Funding transnational collaborative research through joint transnational calls is one of the major objectives of E-Rare. This is the most important and effective joint activity to enhance the cooperation between European scientists working on rare diseases and thus reducing the fragmentation of research in this field. E-Rare launches calls on a yearly basis. The topic and eligibility criteria are specified every year and therefore may vary from one call to the other.

France
Germany
Italy
HAE III
Genetics, Pathophysiology, and Therapy of Hereditary Angioedema Type III

Project Coordinator

University of Bonn, Life & Brain Center Department of Genomics
Bonn
Germany

Partners

Zuhal Yapici Istanbul Faculty of Medicine Department of Neurology Istanbul, Turkey
Thomas Renné University Hospital Würzburg Institute for Clinical Biochemistry and Pathobiochemistry Würtzburg, Germany
Roberto Colombo IRCCS Don Carlo Gnocchi Foundation Laboatory of Molecular Medicine and Biotechnologies Milano, Italy
Konrad Bork University of Mainz Department of Dermatology Mainz, Germany
Hans Christian Hennies Cologne Center for Genomic Division of Dermatogenetics Köln, Germany
Christian Drouet University Joseph Fourier Grenoble National Centre for Angioedema Grenoble, France

Publications of the HAEIII project

Major results of the project

Hereditary angioedemas (HAE) are clinically characterized by recurrent swelling attacks of the skin, gastrointestinal mucosa and upper respiratory tract. Attacks are potentially lifethreatening, especially when the upper respiratory tract is affected. Two forms of hereditary angioedema, HAE type I and II, have long been known. These forms are caused by mutations in the gene for the enzyme C1 esterase inhibitor (C1INH) which plays a key role in regulating the production of the hormone bradykinin. Bradykinin is involved in mediating the cellular processes leading to the swelling reactions. Recently, a new subtype, HAE type III, was described. In this subtpye, no mutations in C1INH are found. Members of this consortium identified that mutations in the blood coagulation factor XII (FXII) are responsible for a portion of HAE type III patients. Apart from this, not much was known about this new subtype of HAE at the start of this project. Our project therefore aimed at investigating the effects at the molecular level in HAE type III patients with a FXII mutation. Understanding of these pathophysiological molecular processes is an important step towards developing rational therapies which is particularly important given the imminent danger for the patients to die from asphyxation. Further, we aimed to identify so far unknown gene defects causing HAE type III, explain the pathophysiology of these gene defects and use them for diagnostic and therapeutic considerations.

Our network allowed us to assemble the largest database / biobank of HAE type III patients included in research efforts so far, at this point 280 patients/families. This is extremely valuable given the low population frequency of the disease and it will also be of great help for future research efforts. Careful examination of the presence of the known FXII mutation in these patients revealed that only 18% of patients with a clinical diagnosis of HAE type III are caused by FXII mutations. That means that for the majority of the patients, other genetic defects are responsible. Systematic search for these genetic factors resulted in evidence for a possible new mutation in one family, this is currently being followed-up. In other families with HAE type III, we are currently searching for mutations using new DNA-sequencing technologies.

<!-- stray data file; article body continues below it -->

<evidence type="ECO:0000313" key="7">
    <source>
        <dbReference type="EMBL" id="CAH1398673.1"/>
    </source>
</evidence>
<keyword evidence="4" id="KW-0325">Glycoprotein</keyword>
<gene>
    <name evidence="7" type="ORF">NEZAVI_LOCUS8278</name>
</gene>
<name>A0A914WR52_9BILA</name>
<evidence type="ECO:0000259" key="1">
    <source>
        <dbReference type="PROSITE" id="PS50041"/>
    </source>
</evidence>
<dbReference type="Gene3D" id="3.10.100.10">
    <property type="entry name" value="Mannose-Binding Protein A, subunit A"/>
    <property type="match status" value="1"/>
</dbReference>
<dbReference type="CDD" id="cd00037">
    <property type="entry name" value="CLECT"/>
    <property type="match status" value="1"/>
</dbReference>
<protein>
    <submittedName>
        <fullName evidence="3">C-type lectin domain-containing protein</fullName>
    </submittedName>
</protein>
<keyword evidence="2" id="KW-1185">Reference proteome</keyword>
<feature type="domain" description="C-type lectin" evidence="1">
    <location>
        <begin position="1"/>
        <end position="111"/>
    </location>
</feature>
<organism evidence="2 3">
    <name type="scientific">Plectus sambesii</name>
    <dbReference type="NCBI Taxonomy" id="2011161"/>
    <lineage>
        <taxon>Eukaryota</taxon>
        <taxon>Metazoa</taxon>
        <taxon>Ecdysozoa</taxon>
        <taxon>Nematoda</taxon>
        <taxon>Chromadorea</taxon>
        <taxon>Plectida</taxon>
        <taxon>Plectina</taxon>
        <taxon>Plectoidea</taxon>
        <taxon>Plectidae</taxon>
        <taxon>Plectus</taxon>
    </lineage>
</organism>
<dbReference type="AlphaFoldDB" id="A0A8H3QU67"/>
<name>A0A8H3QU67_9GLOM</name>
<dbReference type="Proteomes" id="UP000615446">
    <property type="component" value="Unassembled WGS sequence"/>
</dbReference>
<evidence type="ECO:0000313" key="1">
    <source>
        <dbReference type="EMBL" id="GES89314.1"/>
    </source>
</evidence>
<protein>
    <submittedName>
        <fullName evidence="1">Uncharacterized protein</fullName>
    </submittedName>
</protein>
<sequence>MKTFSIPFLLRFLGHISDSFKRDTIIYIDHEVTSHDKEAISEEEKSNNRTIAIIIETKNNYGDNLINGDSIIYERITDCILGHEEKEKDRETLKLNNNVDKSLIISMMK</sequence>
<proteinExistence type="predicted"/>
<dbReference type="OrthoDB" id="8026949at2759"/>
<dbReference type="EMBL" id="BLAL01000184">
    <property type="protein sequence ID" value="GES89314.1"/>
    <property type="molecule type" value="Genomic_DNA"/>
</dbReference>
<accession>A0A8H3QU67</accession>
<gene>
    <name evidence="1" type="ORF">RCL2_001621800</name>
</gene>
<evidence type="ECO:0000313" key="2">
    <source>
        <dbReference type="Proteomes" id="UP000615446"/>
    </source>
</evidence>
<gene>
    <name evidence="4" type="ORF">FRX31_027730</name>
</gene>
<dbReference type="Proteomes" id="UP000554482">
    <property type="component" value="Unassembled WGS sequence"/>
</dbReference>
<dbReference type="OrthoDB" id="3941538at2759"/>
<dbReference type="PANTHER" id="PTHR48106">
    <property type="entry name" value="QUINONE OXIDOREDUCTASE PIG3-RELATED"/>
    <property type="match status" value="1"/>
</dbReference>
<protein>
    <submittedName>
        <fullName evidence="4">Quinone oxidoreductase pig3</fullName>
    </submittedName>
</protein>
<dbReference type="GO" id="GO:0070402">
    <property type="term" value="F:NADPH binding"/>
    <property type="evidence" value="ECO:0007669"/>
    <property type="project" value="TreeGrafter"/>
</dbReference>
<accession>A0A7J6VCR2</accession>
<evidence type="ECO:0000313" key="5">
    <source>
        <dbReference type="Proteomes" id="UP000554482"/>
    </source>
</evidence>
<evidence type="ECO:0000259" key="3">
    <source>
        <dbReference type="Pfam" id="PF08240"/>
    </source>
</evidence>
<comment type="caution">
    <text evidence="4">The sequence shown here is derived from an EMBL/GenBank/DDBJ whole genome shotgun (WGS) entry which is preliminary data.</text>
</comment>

The consortium investigated in detail the molecular processes that result from the disease causing mutation in FXII. A new ELISA assay developed by the consortium will allow straightforward screenings of large patient cohorts with HAE type III for the presence of the known FXII mutations. We now have a better understanding that there is an excessbradykinin formation which leads to the swellings. Mouse models allow for the testing of existing FXII inhibitors and bradykinin receptor antagonists for their impact as medical treatment for HAE type III patients. Although our results obtained so far are still in the range of basic research, our project has established all steps to diagnose and to treat the disease in an early stage. As soon as further mutations and thus pathways involved in the development of HAE type III are identified, these will be characterized functionally which is a prerequisite for pharmacological interventions.
The project has emphasized how important a network strategy with a clear distribution of tasks among the consortium members is. Building on our experience as a E-RARE consortium we are now in the state to extend the results of this project and come to new classifications and pharmacological strategies in HAE with a close interaction of all network partners.

E-Rare 2012 - Created by Toussaint Biger